The UN Security Council’s decision to reduce the authorized troop for its Peacekeeping Mission in the Democratic Republic of Congo (MONUSCO) came as no surprise. Following strong pressure from the White House to downsize its regular budget on peacekeeping operations, the UN saw no other alternative but to meet the US demands. This fact however might display an opportunity for the UN to reconsider its current peacekeeping framework in the DRC towards a more protection-oriented force.
In an increasingly polarized country, where a number of different antagonistic forces struggle for power, MONUSCO has faced some challenges ever since its deployment. In many areas in the DRC, the population is deeply skeptical towards MONUSCO’s deliverables and this has to do with the mission’s limitations on the ground. To begin with, MONUSCO’s First Intervention Brigade (FIB) has failed to neutralize the four armed groups it was assign to counter in the eastern region of the DRC.
Secondly, as the FIB’s mandate targets only these four armed groups, any attacks against civilians perpetuated outside this scope is left with no response, which questions the Mission’s commitment to protect vulnerable displaced population. Finally, the FIB’s engagement and collaboration with the Congolese arming, who according to a UN’s report, was responsible for 65% of human rights violations in the country, renders the mission’s values controversial.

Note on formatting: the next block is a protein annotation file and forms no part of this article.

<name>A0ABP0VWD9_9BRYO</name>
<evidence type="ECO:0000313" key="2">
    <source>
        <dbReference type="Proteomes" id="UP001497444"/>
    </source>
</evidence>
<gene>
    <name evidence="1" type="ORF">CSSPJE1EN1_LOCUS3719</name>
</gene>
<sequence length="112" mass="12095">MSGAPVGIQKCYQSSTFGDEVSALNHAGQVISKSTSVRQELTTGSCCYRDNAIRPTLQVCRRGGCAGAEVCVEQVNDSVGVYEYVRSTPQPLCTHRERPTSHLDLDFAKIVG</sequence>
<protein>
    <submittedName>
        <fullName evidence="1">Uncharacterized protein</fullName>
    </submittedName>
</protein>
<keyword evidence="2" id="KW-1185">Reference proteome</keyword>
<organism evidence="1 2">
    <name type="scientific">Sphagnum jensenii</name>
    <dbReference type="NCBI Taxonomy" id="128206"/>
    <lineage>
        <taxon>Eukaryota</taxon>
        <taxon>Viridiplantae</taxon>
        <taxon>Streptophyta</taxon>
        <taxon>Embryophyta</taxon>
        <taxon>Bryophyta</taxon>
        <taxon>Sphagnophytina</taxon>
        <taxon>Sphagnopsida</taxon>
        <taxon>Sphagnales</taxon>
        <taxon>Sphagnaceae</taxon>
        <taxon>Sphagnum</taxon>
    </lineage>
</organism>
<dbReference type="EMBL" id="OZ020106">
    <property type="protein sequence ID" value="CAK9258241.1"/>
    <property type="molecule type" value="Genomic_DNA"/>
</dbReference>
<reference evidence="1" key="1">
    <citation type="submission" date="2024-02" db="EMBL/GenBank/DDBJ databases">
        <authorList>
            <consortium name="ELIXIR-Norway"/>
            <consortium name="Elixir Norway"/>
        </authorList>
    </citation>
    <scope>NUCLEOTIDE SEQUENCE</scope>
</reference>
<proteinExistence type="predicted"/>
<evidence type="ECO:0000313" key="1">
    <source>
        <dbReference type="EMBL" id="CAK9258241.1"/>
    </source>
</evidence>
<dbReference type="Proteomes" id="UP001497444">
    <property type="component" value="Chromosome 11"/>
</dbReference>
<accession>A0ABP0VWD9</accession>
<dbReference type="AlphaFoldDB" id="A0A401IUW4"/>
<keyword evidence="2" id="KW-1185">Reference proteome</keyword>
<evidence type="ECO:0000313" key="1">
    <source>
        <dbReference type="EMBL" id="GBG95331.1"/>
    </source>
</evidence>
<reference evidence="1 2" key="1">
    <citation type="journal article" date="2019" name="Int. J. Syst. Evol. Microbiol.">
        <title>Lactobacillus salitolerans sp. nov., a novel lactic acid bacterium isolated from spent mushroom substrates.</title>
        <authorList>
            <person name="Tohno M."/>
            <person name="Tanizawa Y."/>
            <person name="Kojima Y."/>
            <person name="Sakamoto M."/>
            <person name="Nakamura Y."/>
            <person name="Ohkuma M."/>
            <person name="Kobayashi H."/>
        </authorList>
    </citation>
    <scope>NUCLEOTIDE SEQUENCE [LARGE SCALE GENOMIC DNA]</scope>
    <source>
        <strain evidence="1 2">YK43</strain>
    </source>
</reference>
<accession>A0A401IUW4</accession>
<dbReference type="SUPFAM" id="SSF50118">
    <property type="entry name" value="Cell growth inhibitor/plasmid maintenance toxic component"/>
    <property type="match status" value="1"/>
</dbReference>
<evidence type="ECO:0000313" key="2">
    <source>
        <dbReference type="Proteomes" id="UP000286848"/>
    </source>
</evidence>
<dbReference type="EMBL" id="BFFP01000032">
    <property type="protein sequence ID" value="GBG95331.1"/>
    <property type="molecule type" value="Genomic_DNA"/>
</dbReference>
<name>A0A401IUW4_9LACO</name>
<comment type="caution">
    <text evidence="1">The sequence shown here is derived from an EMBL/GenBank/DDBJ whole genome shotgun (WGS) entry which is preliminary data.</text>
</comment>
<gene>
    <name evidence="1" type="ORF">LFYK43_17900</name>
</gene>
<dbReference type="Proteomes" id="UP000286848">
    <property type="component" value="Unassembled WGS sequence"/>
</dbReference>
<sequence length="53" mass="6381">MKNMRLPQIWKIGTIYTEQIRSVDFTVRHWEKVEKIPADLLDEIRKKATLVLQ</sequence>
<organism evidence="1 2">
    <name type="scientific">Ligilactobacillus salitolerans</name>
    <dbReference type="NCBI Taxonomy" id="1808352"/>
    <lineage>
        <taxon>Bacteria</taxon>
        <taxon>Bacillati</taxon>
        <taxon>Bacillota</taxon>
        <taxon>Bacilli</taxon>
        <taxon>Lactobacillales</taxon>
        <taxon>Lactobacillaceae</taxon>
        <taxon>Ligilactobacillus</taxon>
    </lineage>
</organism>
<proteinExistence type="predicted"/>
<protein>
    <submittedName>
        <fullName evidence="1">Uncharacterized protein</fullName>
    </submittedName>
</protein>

Overall, not only has MONUSCO’s most “robust” element failed to deliver its mandate in the way it was initially hoped, but has also left a gap when it comes to protecting civilians. This point to the need to restructure not only the mission’s resources allocation, but also share lessons learned and re-energize other areas.
• Reallocating more flexible troops in less-affected conflict areas in the DRC to areas that are currently being targeted by armed groups, such as Kasai and Tanganyika, are a key first step.
• As the FIB represents a great portion of MONUSCO’s budget and as cuts are becoming a reality within this framework, a high-level strategic approach is necessary in order to reallocate budget to local units capable of responding more quickly to violence.
• Working more systematically with local organizations on the ground to better understand the conflicts dynamics.
• The budget cut from FIB’s structures could be used to improve early warning systems to protect civilians and to holistically respond to threats. In this way, the UN will have the opportunity to regain trust from the locals and strengthen its mandate in the the DRC.